Lawnmower maintenance is a lot of work. Besides the daily routines of checking fuel, oil, and tires, you also have hourly checks like air filters, battery, spark plug, mower blades, and so much more.
That’s why we love lawnmower hacks that make maintenance fast. One question we get a lot is how to sharpen lawn mower blades without removing them from the mower.
But is that even possible? This article will answer that question as well as how often your blades need sharpening, why and the best way to sharpen lawnmower blades.
How to Sharpen Lawn Mower Blades without Removing
- Seal the tank
- Cut off the power supply
- Tilt the lawn mower
- Clean the mower deck
- Sharpen the blade
- Return the mower to position
Can You Sharpen Lawn Mower Blades Without Removing Them?
Yes, you can sharpen lawn mower blades while they are still on the mower. The best way to sharpen a lawn mower blade is to take it off and hold it in a vise.
However, some people can’t remove the mower blade because of rust or don’t have the tools to remove it, while others are in a hurry.
Whatever the case is, there is a way to safely sharpen lawn mower blades without removing them.
When Should I Sharpen My Lawn Mower Blades?
The simple answer is that you need to sharpen lawn mower blades as soon as they feel dull. The more scientific answer is that you should sharpen lawn mower blades every 25 hours.
For the typical residential user, this means you only need to sharpen your blades once a season.
For commercial mowers, this equates to roughly once a week or once every month, depending on how active you are.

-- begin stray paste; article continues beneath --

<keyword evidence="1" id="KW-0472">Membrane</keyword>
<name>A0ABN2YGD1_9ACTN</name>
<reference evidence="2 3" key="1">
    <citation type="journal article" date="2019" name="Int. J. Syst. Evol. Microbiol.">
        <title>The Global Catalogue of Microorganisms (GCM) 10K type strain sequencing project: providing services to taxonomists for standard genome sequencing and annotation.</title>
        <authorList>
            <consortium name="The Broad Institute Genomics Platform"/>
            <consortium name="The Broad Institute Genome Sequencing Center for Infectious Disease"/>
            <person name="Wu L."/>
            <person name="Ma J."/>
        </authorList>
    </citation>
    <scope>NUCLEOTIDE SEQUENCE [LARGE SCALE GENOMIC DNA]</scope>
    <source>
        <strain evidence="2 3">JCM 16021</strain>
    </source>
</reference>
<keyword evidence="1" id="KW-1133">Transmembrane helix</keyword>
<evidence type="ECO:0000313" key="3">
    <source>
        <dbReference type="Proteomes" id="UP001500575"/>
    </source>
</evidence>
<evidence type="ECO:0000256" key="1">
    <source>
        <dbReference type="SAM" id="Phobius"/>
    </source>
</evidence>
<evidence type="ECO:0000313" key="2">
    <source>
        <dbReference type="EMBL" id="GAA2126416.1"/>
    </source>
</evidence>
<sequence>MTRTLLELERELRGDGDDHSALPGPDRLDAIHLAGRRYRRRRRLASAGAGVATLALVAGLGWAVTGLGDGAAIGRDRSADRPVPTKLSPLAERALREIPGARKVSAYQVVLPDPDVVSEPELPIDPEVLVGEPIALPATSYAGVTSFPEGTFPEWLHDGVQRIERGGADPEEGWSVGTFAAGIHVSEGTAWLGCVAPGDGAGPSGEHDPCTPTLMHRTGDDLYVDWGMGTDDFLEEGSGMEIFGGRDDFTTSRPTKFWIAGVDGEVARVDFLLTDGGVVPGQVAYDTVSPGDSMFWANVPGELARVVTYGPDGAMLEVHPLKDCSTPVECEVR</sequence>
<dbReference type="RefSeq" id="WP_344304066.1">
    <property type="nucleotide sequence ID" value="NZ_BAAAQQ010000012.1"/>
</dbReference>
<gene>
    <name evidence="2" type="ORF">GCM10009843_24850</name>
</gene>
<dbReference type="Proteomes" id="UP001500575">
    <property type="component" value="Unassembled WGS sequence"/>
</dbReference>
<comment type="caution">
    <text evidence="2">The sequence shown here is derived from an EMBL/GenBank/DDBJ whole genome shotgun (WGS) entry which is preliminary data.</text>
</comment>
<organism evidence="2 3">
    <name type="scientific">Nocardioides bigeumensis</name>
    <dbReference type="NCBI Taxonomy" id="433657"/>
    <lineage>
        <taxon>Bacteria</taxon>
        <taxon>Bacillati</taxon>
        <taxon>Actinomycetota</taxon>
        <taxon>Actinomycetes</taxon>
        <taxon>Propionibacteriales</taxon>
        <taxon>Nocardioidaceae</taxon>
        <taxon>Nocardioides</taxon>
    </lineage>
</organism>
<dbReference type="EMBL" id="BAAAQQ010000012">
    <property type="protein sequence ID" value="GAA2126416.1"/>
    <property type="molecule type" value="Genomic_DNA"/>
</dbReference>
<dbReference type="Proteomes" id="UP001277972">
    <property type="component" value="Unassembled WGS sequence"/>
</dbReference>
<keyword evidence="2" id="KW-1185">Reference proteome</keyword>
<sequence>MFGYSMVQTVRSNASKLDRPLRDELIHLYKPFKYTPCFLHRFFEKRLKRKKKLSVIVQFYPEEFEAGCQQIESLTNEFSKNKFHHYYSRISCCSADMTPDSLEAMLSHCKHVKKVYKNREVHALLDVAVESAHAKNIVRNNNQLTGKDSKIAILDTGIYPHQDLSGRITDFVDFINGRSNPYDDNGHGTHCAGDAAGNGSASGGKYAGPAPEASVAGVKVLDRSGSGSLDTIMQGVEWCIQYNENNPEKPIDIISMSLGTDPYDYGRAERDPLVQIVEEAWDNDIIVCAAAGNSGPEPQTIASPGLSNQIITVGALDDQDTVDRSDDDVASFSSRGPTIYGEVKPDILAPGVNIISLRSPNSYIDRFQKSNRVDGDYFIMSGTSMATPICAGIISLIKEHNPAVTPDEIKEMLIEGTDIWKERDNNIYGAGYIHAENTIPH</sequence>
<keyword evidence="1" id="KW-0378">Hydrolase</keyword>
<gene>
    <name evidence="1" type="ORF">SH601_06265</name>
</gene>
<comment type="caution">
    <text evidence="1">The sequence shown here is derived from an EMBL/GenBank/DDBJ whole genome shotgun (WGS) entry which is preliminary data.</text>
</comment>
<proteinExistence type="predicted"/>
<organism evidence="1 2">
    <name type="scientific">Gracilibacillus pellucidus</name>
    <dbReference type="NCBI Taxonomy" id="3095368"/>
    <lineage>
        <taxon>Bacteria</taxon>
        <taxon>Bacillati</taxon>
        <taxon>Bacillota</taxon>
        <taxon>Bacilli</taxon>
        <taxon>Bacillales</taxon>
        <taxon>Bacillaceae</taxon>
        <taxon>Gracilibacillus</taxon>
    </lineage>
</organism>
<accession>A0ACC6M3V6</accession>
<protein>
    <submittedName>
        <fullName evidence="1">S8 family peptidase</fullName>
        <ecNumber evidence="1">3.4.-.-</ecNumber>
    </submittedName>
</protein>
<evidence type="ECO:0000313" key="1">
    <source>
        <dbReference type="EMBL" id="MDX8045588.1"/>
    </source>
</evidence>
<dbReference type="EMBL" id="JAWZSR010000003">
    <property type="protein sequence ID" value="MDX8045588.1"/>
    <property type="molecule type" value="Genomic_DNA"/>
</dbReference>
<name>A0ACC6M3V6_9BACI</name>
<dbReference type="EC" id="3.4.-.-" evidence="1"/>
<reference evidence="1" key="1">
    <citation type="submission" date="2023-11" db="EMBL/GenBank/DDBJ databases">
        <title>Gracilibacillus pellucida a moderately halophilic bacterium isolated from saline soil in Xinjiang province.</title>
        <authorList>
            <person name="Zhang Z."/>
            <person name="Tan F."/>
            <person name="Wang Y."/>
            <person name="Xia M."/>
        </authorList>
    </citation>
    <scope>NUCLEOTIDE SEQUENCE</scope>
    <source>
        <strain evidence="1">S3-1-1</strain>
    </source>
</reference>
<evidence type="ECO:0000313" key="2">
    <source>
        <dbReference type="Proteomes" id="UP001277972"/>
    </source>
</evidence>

However, if you work on lawns with many stones, they will chip at your blade faster, so you may have to sharpen the mower blade after every session.
Is Sharpening Lawn Mower Blades Beneficial?
No matter how dull your mower blades get, chances are high that they will still mow the lawn.
So, what’s the point of sharpening your lawn mower blade or replacing it if that’s the case? Is it just a way to sell more products?
There are several reasons why you should sharpen a dull mower blade, but we’ll only discuss the three most important ones.
It gives a cleaner, healthier cut
Cutting a lawn with dull blades is like ripping a chunk of steak instead of cutting it with a knife. They both get the job done, but one is cleaner, neater, and less likely to get meat juice in your eye.
In the case of grass, a clean cut is more visually appealing. However, there is also a biological reason. A dull mower blade shreds the grass, instead of cutting.
This jagged edge heals slower and requires more nutrients. Before it heals, it will turn brown after a couple of days, and your lawn will look nasty.
In this state of recovery, the grass is vulnerable to diseases because the nutrients are too busy working overtime, instead of protecting the healthy grass from external threats.
Unless you want a brown, sickly lawn, it’s best to use only sharp lawnmower blades.